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This article was published 14/11/2019 (625 days ago), so information in it may no longer be current.
Community groups and neighbourhood associations across Winnipeg are speaking up for the city’s trees.
The coalition, which includes 22 groups — from Transcona to St. Vital, St. Matthews to South St. Boniface and neighbourhoods in between — are hoping to put pressure on the standing policy committee to increase the City’s forestry department’s budget for 2020 and beyond.
"Over time the City has repeatedly cut funds for maintenance and tree disease management," said Lisa Forbes, a member of the Glenelm Neighbourhood Association (GeNA)’s tree committee, who is acting as a spokesperson for the ad hoc coalition. "Our trees are a capital asset worth $5.4 billion. You need to put in maintenance costs on that."
Each year in Manitoba, approximately 10,000 elm trees are infected by Dutch elm disease, while the threat of the emerald ash borer and cottony ash psyllid, or jumping tree lice, threaten to wipe out the City’s ash population in the next 20 years.
"Winnipeg’s urban elm forest, the largest in North America, is an irreplaceable and international treasure," Forbes said. "The time to act is now."
For every two trees lost, Forbes explained, the City has a budget to replace one. This past fall, GeNA’s tree committee received $53,000 in land dedication reserve funds to plant nearly 60 trees on boulevards in Glenelm in an effort to match the City’s effort replace the number of trees lost to Dutch elm disease in recent years. According to Forbes, the Armstrong Point Residents Association, the Wolseley Residents Association, and the Friends of Peanut Park group have undertaken similar projects recently, and that the Point Douglas Residents Committee is currently working towards a similar project.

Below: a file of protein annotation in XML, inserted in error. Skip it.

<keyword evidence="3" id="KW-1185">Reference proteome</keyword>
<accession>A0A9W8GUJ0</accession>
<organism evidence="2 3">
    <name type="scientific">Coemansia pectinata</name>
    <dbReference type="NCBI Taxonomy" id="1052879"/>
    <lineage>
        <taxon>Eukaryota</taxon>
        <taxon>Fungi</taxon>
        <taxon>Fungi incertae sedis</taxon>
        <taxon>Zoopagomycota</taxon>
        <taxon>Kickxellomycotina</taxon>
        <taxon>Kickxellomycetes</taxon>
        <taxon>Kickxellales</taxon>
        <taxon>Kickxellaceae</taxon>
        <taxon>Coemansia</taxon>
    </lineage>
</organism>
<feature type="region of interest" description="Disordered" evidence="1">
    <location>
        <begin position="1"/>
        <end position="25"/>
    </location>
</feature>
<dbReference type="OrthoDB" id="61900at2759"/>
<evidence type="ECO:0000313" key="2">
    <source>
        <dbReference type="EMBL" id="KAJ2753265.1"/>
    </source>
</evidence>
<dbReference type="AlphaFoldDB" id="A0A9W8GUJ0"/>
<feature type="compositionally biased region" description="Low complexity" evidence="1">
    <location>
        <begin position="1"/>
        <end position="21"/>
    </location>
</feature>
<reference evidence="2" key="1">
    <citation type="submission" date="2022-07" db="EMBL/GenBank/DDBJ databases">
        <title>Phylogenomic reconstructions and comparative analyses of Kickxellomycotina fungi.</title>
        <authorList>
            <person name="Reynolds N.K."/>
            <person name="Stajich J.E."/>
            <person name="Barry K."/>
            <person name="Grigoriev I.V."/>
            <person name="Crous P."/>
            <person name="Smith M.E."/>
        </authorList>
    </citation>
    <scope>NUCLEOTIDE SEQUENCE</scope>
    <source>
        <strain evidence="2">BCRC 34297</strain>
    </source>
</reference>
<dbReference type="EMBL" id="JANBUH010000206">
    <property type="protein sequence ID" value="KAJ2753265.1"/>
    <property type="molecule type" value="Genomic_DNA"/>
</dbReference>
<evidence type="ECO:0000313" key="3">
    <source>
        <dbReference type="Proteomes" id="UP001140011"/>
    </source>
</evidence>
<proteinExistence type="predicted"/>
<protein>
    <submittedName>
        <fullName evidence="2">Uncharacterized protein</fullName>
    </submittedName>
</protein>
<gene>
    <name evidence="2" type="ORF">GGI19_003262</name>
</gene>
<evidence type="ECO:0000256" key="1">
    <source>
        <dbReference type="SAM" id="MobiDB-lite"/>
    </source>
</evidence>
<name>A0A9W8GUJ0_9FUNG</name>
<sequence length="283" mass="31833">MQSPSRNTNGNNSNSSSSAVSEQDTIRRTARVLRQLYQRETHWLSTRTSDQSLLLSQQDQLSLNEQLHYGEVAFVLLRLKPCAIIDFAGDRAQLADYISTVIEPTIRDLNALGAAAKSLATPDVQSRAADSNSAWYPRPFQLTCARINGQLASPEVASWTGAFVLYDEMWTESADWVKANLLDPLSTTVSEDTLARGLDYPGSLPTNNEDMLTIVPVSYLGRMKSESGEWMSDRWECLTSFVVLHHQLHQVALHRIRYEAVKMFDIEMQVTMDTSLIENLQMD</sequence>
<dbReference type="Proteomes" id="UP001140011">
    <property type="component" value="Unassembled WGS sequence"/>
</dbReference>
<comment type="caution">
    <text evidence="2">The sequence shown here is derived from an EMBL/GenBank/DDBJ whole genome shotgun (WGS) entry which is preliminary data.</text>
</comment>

"But (these) small project(s) are a lot of effort to administer, and a lot of money for what it took to do it," she said. "We wondered, how is this sustainable given the magnitude of this disaster we’re facing?"
This year, the urban forestry department’s budget was $4 million. A sticking point for the coalition members is a 2019 Parks & Open Space Division 2019 Preliminary Operating Budget presentation, wherein the department identified a shortfall of $7.61 million.
OURS-Winnipeg (Outdoor Urban Recreational Spaces – Winnipeg), a city-wide, community-based green space advocate organization has posted a form letter online urging the mayor and city councillors to reinstate the shortfall, and commit the department’s funding through the four-year multi-year budget currently being considered by council.
"October’s unprecedented storm displayed the challenges extreme weather can place on the urban forest and the need for its stable funding and care," Ronald Mazur, a spokesperson for OURS-Winnipeg, said in a statement.
"We don’t know what urban forestry is asking for (this year), but we’re saying at least give them what they didn’t get last year," Forbes added.
OURS-Winnipeg and the coalition of resident groups are asking residents to contact their city councillor, and to attend a public hearing on Nov. 27, where the urban forestry’s budget will be discussed.
"The point is we want community to stand behind trees," Forbes said.
To view or to sign OURS-Winnipeg’s letter, visit www.saveourcanopy.com
The Herald community journalist
Sheldon Birnie is the reporter/photographer for The Herald. The author of Missing Like Teeth: An Oral History of Winnipeg Underground Rock (1990-2001), his writing has appeared in journals and online platforms across Canada, the U.S. and the U.K. A husband and father of two young children, Sheldon enjoys playing guitar and rec hockey when he can find the time. Email him at email@example.com Call him at 204-697-7112